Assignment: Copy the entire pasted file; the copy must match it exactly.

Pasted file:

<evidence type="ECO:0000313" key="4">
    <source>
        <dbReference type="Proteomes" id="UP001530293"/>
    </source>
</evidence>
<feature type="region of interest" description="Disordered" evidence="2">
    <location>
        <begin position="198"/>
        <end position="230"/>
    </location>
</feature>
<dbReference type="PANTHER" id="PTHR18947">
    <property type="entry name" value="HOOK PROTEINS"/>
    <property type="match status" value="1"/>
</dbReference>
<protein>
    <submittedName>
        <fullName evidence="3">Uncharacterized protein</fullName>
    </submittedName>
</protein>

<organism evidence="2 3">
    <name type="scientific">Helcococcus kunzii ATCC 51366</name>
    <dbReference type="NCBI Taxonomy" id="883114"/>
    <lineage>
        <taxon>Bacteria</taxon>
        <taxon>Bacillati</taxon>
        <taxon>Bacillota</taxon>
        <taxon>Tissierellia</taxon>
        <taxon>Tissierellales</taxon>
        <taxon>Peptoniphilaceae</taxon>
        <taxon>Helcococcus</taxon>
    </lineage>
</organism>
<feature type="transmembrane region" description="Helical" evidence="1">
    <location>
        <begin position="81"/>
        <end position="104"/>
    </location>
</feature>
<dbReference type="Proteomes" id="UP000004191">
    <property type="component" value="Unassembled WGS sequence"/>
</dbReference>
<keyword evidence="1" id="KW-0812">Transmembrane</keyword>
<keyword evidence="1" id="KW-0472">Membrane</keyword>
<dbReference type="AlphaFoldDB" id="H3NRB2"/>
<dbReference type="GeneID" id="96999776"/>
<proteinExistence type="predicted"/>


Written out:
<evidence type="ECO:0000313" key="4">
    <source>
        <dbReference type="Proteomes" id="UP001530293"/>
    </source>
</evidence>
<feature type="region of interest" description="Disordered" evidence="2">
    <location>
        <begin position="198"/>
        <end position="230"/>
    </location>
</feature>
<dbReference type="PANTHER" id="PTHR18947">
    <property type="entry name" value="HOOK PROTEINS"/>
    <property type="match status" value="1"/>
</dbReference>
<protein>
    <submittedName>
        <fullName evidence="3">Uncharacterized protein</fullName>
    </submittedName>
</protein>

<organism evidence="2 3">
    <name type="scientific">Helcococcus kunzii ATCC 51366</name>
    <dbReference type="NCBI Taxonomy" id="883114"/>
    <lineage>
        <taxon>Bacteria</taxon>
        <taxon>Bacillati</taxon>
        <taxon>Bacillota</taxon>
        <taxon>Tissierellia</taxon>
        <taxon>Tissierellales</taxon>
        <taxon>Peptoniphilaceae</taxon>
        <taxon>Helcococcus</taxon>
    </lineage>
</organism>
<feature type="transmembrane region" description="Helical" evidence="1">
    <location>
        <begin position="81"/>
        <end position="104"/>
    </location>
</feature>
<dbReference type="Proteomes" id="UP000004191">
    <property type="component" value="Unassembled WGS sequence"/>
</dbReference>
<keyword evidence="1" id="KW-0812">Transmembrane</keyword>
<keyword evidence="1" id="KW-0472">Membrane</keyword>
<dbReference type="AlphaFoldDB" id="H3NRB2"/>
<dbReference type="GeneID" id="96999776"/>
<proteinExistence type="predicted"/>